28 Petronelli Way, Brockton - 2019
Marvelous Marvin Hagler’s gym transformed in Brockton
His mom: ‘I wish he was able to be physically here, not just in here spirit’
“I wish he was able to be physically here, not just here in spirit,” Mae Lang, Hagler’s mother, said after the groundbreaking ceremony. Her son died just over a year ago.
“I’m excited,” she said. “It sure is something to see.”
Lang was joined at the ceremony by Brockton Mayor Robert Sullivan on Monday, when she was presented with pieces of boxing memorabilia recovered from the building during interior renovations and stemming from Hagler’s many years as the reigning champion of middleweight boxing.
“Brockton is in the midst of an urban renaissance and it is precisely because of collaborative, innovative projects such as this,” Sullivan said in a release.
The Petronelli’s Gym closed in 2011 and both brothers passed shortly after, but for over a decade after it opened in 1969 it was the training home of Hagler, a man who dominated the middleweight world of boxing during the seven years he defended his title as champion.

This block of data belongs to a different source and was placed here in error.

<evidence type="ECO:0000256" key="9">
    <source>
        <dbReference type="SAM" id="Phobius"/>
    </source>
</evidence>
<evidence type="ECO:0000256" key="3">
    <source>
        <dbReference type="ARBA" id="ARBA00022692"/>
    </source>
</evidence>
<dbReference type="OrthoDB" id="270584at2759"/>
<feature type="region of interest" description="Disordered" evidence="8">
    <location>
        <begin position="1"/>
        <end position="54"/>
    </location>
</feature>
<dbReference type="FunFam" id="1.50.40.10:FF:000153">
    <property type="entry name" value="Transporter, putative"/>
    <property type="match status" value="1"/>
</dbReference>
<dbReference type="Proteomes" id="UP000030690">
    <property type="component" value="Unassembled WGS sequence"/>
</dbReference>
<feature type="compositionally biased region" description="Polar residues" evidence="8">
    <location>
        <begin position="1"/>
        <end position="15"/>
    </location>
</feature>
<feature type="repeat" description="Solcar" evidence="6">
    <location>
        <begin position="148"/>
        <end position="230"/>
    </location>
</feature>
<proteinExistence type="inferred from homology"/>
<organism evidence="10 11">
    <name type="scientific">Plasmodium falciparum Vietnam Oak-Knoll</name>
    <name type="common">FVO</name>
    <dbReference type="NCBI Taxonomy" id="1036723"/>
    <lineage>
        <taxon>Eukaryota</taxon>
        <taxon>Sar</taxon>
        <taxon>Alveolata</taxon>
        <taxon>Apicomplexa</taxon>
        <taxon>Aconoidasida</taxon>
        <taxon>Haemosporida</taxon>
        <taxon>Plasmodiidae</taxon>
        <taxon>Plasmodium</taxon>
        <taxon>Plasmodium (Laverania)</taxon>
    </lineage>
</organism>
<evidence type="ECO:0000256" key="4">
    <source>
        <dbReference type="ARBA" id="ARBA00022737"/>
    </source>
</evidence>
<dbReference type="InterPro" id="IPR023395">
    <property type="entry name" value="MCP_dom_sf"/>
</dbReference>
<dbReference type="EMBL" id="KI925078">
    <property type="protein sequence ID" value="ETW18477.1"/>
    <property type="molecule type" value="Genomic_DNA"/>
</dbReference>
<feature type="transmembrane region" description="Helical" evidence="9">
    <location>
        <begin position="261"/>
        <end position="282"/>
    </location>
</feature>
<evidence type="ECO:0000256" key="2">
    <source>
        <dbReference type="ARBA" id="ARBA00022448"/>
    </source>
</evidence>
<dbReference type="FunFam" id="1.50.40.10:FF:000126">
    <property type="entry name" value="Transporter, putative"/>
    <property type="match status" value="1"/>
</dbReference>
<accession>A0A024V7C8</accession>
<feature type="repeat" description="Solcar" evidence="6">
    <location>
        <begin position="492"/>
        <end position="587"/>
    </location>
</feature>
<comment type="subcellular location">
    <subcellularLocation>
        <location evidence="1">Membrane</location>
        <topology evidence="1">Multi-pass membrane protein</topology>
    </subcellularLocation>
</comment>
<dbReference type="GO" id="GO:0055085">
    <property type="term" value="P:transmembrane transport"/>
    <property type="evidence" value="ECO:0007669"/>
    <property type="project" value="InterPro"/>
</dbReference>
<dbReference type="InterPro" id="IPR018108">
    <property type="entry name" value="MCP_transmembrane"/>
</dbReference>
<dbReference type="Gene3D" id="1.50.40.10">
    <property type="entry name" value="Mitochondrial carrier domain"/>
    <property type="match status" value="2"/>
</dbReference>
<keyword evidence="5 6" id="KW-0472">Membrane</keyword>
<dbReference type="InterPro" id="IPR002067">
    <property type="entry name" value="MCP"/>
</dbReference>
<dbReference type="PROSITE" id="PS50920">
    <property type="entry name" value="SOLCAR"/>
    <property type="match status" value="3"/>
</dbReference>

Hagler, who went 63-3-2 over a 14-year career in boxing, was known for a vicious fighting style coupled with a quiet demeanor, a feared southpaw stance, and his gleaming bald head.
At his death the Associated Press said his historic 1985 title defense against Thomas Hearns, though it lasted just 8 minutes, now stands as a piece of boxing lore and that it includes what many consider to be the greatest opening round in the history of boxing.
Hagler’s 52-knockout career ended suddenly in 1987, when a split scoring decision sent his title to Sugar Ray Leonard. Hagler would never box again, claiming that the belt had been stolen from him by the judges.
Hagler passed away on March 13, 2021, at his home in Bartlett, N.H. He was 66 years old.
Plans for the building at 28 Petronelli Way include the construction of an 18-unit apartment complex, a state-of-the-art fitness center complete with a boxing theme — and an outdoor memorial to Hagler.
The building where the Petronelli brothers once trained boxers has sat idle for over a decade. Despite that, Lang says she can still feel Hagler there.
“When you walk in you can feel all them years rolling out the door,” Lang said. “I tell you it’s amazing what they are going to be doing here.”
Article Credit: Boston Herald